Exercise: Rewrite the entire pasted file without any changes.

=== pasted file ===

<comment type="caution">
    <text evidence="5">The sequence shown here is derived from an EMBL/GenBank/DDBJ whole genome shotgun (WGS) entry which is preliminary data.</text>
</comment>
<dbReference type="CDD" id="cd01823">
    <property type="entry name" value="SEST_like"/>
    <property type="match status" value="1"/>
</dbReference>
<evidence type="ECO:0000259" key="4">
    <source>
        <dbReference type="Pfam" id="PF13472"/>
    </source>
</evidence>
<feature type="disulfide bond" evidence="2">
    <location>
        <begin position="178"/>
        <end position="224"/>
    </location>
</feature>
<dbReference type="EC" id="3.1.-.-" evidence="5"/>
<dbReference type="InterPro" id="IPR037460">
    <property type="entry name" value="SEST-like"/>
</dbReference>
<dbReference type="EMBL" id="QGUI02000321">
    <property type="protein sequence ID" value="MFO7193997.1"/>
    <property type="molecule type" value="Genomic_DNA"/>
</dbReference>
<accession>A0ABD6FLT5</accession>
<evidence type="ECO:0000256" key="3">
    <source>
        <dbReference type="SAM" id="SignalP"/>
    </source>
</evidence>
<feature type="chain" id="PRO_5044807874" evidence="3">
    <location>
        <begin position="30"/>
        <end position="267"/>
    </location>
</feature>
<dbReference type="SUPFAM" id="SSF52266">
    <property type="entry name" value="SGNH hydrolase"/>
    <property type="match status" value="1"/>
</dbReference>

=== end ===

<comment type="caution">
    <text evidence="5">The sequence shown here is derived from an EMBL/GenBank/DDBJ whole genome shotgun (WGS) entry which is preliminary data.</text>
</comment>
<dbReference type="CDD" id="cd01823">
    <property type="entry name" value="SEST_like"/>
    <property type="match status" value="1"/>
</dbReference>
<evidence type="ECO:0000259" key="4">
    <source>
        <dbReference type="Pfam" id="PF13472"/>
    </source>
</evidence>
<feature type="disulfide bond" evidence="2">
    <location>
        <begin position="178"/>
        <end position="224"/>
    </location>
</feature>
<dbReference type="EC" id="3.1.-.-" evidence="5"/>
<dbReference type="InterPro" id="IPR037460">
    <property type="entry name" value="SEST-like"/>
</dbReference>
<dbReference type="EMBL" id="QGUI02000321">
    <property type="protein sequence ID" value="MFO7193997.1"/>
    <property type="molecule type" value="Genomic_DNA"/>
</dbReference>
<accession>A0ABD6FLT5</accession>
<evidence type="ECO:0000256" key="3">
    <source>
        <dbReference type="SAM" id="SignalP"/>
    </source>
</evidence>
<feature type="chain" id="PRO_5044807874" evidence="3">
    <location>
        <begin position="30"/>
        <end position="267"/>
    </location>
</feature>
<dbReference type="SUPFAM" id="SSF52266">
    <property type="entry name" value="SGNH hydrolase"/>
    <property type="match status" value="1"/>
</dbReference>